Red Hot Chili Peppers Invade South Philly

   

      The soil has been very fertile for the Red Hot Chili Peppers since the release of its 1989 breakthrough album, ‘Mother’s Milk.’

     That offering and the six discs, which have followed have been solid, consistent albums, that include hit after hit. The Chili Peppers, which played a soldout Wells Fargo Center Friday night, reaped the rewards from 23 strong years as recording artists.

     The band touched on each album going back to ‘Mother’s Milk.’ The group played five songs from its latest album ‘I’m With You’ and that wasn’t enough.

     It’s an unusual criticism since most bands nearly three decades in the business don’t have as much in the creative well as it did during its salad days.

    But that’s not so with the Chili Peppers, who have struck sonic gold again with ‘I’m With You,’ which is its best work since 1999’s ‘Californication.’

   Where was ‘Brendan’s Death Song,’ which is one of the prettiest and most meaningful songs the band has crafted in 20 years?

     Well, RHCP couldn’t play all the new tunes since the packed house wants the hits and the band complied while showcasing a healthy portion of its impressive new release.

      The performance was stellar despite the loss of guitarist John Frusciante, who has left the band for a second time. For any who felt that Frusciante was the driving creative force over recent years, think again. ‘I’m With You,’ is an eclectic, quirky, unpredictable, stylish album with plenty of hooks.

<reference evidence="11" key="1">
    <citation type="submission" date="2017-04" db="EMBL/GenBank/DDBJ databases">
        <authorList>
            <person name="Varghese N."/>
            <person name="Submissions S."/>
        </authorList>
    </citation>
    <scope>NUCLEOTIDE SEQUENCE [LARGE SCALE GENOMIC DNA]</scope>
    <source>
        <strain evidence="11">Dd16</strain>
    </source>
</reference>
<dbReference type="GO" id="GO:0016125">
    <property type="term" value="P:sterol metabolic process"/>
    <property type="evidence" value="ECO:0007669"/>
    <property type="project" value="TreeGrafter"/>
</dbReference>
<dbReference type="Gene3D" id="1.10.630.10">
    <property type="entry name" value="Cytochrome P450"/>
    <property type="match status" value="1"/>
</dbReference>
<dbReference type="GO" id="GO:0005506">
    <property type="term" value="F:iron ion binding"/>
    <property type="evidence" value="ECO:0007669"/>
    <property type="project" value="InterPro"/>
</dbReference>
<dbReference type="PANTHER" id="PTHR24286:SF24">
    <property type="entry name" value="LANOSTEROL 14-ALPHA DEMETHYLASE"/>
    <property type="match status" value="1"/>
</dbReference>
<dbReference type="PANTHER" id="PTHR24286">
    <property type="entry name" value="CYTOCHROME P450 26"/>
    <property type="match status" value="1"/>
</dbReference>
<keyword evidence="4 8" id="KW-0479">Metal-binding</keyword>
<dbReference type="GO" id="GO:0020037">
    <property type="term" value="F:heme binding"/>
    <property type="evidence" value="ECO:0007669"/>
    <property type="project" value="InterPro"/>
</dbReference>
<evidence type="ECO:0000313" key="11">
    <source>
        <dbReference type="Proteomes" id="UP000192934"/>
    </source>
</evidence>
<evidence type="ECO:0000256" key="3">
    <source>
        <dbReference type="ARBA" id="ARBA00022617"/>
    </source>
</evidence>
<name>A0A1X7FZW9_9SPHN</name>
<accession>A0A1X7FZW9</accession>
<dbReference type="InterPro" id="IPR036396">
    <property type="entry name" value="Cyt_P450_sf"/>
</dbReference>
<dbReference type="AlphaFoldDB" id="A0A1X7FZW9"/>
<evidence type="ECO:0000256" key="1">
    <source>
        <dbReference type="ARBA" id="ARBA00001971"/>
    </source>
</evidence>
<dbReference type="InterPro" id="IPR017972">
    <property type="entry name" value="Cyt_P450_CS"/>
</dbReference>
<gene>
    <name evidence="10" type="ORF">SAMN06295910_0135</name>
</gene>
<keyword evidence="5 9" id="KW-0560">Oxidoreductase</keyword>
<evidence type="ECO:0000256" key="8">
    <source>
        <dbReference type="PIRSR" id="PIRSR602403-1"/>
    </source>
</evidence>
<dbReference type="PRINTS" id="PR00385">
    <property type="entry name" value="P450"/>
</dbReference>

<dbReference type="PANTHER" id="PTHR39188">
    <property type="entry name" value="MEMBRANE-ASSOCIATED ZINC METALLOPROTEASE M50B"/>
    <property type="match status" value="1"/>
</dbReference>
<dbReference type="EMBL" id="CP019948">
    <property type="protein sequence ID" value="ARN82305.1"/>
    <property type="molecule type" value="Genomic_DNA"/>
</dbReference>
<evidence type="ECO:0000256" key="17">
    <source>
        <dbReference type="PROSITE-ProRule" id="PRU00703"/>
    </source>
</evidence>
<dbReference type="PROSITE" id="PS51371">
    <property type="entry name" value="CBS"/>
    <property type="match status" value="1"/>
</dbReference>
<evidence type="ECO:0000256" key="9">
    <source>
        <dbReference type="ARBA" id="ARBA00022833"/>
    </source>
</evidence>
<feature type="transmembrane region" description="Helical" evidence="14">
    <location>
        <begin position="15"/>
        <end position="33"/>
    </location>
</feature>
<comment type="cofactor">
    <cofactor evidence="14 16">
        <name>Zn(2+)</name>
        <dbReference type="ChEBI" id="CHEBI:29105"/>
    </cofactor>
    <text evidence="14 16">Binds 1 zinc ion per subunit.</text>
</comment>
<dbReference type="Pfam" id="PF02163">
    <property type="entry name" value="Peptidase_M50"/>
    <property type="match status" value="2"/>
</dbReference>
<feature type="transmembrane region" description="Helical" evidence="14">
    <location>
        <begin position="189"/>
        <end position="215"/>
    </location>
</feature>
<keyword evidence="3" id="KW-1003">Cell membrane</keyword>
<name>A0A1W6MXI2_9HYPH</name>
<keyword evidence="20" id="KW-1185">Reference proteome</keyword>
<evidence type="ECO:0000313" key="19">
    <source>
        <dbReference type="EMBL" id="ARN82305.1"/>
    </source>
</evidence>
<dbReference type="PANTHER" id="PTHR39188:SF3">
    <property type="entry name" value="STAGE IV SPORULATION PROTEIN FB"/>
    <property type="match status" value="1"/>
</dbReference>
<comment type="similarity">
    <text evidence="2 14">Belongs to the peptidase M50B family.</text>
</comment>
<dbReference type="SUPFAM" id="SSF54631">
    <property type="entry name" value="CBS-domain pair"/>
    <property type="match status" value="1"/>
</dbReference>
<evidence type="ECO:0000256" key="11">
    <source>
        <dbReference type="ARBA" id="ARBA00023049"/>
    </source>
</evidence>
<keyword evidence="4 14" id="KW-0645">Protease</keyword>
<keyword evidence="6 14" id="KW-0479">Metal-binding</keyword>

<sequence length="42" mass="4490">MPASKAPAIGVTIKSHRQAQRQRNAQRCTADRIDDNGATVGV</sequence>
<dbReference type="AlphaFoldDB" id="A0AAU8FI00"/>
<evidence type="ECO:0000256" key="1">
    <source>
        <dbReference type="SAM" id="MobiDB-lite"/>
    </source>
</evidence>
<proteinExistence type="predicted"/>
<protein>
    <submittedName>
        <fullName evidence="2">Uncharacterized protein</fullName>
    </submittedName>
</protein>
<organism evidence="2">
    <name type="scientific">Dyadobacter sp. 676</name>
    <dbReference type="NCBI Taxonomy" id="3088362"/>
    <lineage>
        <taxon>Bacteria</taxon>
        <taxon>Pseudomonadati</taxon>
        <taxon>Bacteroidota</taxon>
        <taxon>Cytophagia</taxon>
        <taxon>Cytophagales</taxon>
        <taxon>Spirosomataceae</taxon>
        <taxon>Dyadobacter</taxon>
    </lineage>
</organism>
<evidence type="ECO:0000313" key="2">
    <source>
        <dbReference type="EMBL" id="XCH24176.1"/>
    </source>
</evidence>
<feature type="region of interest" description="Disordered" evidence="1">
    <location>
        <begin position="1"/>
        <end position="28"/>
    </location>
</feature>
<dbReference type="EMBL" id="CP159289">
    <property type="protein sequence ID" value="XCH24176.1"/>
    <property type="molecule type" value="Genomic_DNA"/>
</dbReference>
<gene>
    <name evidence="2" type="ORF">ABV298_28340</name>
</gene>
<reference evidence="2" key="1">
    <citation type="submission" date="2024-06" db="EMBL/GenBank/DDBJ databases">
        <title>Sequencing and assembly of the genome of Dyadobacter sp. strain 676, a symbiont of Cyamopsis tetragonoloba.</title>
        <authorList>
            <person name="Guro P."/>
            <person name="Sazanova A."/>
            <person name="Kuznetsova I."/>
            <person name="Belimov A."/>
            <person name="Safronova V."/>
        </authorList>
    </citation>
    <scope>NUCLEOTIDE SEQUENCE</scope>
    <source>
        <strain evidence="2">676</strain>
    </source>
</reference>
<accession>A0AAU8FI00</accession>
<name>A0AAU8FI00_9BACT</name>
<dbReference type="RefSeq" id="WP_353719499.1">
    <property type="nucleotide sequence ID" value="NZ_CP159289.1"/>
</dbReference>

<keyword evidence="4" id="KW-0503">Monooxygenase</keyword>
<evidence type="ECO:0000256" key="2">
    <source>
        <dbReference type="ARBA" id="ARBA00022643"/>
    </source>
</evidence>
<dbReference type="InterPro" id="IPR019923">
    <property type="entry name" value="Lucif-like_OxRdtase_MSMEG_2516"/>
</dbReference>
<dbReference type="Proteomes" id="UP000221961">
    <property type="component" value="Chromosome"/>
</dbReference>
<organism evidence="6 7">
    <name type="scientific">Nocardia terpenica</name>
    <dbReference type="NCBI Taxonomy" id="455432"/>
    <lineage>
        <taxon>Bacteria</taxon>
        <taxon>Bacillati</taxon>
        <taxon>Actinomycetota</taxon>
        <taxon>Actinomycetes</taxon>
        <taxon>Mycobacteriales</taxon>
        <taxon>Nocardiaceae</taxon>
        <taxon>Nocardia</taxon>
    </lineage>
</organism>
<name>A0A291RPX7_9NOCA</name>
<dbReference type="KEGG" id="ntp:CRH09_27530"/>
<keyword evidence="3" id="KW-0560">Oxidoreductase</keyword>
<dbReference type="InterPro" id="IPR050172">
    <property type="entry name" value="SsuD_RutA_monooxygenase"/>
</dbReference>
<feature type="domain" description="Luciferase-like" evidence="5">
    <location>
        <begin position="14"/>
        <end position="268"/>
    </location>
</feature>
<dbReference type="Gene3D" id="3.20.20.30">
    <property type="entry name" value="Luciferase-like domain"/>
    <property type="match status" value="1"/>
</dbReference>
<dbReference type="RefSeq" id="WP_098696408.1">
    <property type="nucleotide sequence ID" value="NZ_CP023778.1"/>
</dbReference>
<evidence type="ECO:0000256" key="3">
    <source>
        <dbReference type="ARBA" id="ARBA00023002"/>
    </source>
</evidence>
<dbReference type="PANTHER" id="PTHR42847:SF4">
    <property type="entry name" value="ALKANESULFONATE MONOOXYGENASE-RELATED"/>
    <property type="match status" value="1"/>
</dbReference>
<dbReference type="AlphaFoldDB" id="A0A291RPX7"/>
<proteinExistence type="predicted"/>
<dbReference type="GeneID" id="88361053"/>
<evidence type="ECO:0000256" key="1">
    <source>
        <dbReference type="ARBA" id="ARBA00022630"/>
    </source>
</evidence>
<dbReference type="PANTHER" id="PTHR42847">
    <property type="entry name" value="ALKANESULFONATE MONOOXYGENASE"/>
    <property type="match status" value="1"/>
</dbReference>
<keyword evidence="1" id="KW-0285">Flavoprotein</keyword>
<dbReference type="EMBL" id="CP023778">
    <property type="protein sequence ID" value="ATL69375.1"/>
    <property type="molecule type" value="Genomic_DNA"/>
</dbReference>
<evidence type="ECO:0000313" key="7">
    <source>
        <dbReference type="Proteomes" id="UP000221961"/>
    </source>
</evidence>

New guitarist Josh Klinghoffer handled the subtle notes that propel ‘Under the Bridge,’ nailed the explosive solo that closes ‘Dani California’ and delivered the funky lines during ‘Give It Away.’  Klinghoffer is also a better backing vocalist than Frusciante.

     It’s remarkable how little vocalist Anthony Kiedis and bassist Flea have changed since I first experienced RHCP on the Temple University campus 24-years ago.

     Kiedis, who maintains his strong tenor with an ability to lay down a deft rap, and the loopy, expressive bass virtuoso Flea appear to be cheating Father Time as both approach 50.

      The eccentric Kiedis and Flea, who still perform bare-chested, each wore slacks with one leg of the trousers shorn at the knee. That exposed tube socks sported in a freaky styley manner. The socks stayed on their feet throughout the show.

     Drummer Chad Smith, 50, who has been the RHCP anchor for two decades, was joined by percussionist Mauro Refosco, who added a dimension to the act’s rhythmic attack.

      Who knew what the Chili Peppers had in the tank six years after their last album dropped? The band is still more than capable in the studio and it delivered a live clinic performing with energy and passion throughout the 100-minute concert.

 

 

 

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